(Montel) RWE has locked in fewer sales on its baseload generation out to three years in advance relative to this time last year, Germany’s biggest power producer revealed on Tuesday.
RWE had sold just 30% of the 80 TWh of potential power from its lignite and nuclear portfolio for 2021 by the end of June. By comparison it had sold more than 70% of its production for three years in advance a year ago.
Closer in the company has maintained the same hedging profile. It has locked in sales on 90% of output between 2018 and 2020. This is the same ratio for the present year out to two years in advance reported by the end of the first half of 2017.
Since the last quarter, RWE has sold an additional 10 percentage points of its 2020 output. It has also locked in slightly higher prices. RWE has secured EUR 28/MWh for its lignite and nuclear units for this year and next and EUR 29/MWh for the years 2020 and 2021.
The gains mark a reversal in the falling prices the company was forced to lock in between 2012-2016 when German wholesale power fell by roughly half.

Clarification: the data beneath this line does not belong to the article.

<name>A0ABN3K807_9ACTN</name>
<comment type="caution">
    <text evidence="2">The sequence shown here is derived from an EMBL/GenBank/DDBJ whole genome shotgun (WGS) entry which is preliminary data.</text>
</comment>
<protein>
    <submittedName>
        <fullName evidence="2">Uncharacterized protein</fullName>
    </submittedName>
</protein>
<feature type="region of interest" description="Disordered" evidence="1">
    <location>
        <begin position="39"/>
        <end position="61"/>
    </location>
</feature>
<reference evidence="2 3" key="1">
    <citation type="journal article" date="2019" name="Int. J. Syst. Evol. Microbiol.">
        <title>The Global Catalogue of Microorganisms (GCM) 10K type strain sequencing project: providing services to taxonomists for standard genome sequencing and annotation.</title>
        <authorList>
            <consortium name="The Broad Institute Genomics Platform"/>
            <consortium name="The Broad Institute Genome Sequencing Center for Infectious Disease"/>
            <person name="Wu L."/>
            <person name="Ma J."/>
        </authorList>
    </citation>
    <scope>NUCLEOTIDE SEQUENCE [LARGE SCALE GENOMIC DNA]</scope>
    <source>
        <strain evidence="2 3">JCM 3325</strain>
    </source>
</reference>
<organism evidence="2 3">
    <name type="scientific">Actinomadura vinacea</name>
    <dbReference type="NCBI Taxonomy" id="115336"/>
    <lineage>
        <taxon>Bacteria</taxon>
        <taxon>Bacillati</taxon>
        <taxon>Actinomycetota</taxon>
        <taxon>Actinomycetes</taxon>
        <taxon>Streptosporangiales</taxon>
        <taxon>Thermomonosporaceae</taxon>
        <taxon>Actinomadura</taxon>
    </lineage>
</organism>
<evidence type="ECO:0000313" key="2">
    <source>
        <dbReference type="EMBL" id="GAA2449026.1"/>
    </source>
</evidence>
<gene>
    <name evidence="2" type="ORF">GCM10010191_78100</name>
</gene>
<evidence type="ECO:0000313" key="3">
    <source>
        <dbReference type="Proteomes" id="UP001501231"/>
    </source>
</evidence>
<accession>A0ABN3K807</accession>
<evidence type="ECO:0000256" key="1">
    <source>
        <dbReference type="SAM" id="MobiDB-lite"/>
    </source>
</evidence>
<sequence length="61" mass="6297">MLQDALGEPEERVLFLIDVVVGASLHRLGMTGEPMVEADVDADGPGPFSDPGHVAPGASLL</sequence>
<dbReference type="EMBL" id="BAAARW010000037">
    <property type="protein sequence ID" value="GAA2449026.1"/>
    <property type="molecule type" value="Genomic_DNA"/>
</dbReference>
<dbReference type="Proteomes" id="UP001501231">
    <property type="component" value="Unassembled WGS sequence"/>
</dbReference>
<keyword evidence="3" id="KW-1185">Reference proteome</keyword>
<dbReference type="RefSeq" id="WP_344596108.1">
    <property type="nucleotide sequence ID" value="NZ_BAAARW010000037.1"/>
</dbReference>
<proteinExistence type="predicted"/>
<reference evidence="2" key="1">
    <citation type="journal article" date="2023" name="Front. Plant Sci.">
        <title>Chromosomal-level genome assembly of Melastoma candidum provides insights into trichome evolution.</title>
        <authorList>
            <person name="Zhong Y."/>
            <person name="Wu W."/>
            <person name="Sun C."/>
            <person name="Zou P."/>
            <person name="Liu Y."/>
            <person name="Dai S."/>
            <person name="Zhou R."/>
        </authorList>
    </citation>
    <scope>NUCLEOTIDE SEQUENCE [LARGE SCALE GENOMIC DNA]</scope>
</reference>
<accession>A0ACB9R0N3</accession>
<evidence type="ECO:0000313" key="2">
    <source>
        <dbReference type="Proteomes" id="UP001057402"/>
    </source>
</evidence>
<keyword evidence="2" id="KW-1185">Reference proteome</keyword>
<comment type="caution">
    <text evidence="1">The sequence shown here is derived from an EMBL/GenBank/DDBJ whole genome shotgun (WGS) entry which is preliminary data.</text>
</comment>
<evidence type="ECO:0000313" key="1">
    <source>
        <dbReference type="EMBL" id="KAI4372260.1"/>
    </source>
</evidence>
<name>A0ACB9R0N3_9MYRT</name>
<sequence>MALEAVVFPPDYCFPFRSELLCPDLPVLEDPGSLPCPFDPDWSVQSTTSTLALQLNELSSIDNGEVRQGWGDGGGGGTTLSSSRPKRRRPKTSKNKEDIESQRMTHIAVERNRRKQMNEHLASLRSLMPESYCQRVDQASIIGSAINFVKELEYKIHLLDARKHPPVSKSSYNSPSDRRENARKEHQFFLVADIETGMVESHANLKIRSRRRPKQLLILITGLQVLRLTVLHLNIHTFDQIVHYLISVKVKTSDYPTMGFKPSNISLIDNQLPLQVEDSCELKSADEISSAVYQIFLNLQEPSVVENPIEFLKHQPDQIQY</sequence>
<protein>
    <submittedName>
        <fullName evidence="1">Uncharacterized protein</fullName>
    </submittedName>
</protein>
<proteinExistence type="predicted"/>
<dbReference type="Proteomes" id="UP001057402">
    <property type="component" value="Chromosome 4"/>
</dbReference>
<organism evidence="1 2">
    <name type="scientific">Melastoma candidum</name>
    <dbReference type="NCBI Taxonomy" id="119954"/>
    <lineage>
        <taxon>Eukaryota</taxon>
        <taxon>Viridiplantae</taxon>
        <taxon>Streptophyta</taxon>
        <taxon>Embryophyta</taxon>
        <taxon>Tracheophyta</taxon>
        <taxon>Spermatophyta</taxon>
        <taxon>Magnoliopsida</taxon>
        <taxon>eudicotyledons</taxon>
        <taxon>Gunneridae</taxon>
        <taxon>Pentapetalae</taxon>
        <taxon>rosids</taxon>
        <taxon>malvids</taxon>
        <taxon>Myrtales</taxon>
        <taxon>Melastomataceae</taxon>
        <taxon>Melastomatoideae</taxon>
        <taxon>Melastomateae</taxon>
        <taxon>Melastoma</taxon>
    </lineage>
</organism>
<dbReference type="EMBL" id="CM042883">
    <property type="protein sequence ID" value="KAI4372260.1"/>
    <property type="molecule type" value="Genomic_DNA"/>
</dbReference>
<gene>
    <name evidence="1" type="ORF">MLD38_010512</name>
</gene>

The lower hedging ratio for 2021 also leaves more room for the company’s power plants to sell into a rising market to reap much more than the hedges of recent years.
The German benchmark front-year power contract is currently trading at EUR 46/MWh. It has climbed 25% this year and has more than doubled off its 2016 trough. The EEX is pricing 2021 delivery at around EUR 42/MWh.Carbon exposure
The company has “financially hedged” its carbon exposure until the end of 2022, locking in EUA prices of between EUR 6-7/t until then, according to slides attached to its first half earnings.
Philipp Ruf, lead analyst for carbon markets at Icis, told Montel in May
it would be a “misunderstanding” to assume RWE had purchased all its carbon allowances to cover the potential power production of its lignite plants for the next five years.
Rather, it hedged the adverse effect of carbon price increases. “They convert the outright power risk into an outright spread risk,” Ruf said. “To do this, RWE has to buy some outright carbon to offset the higher carbon intensity of the lignite generation fleet compared to the spread generation.”
RWE’s spread generation assets include its hard coal and gas power plants that typically sell electricity closer to delivery and face greater exposure to fluctuations in fuel costs.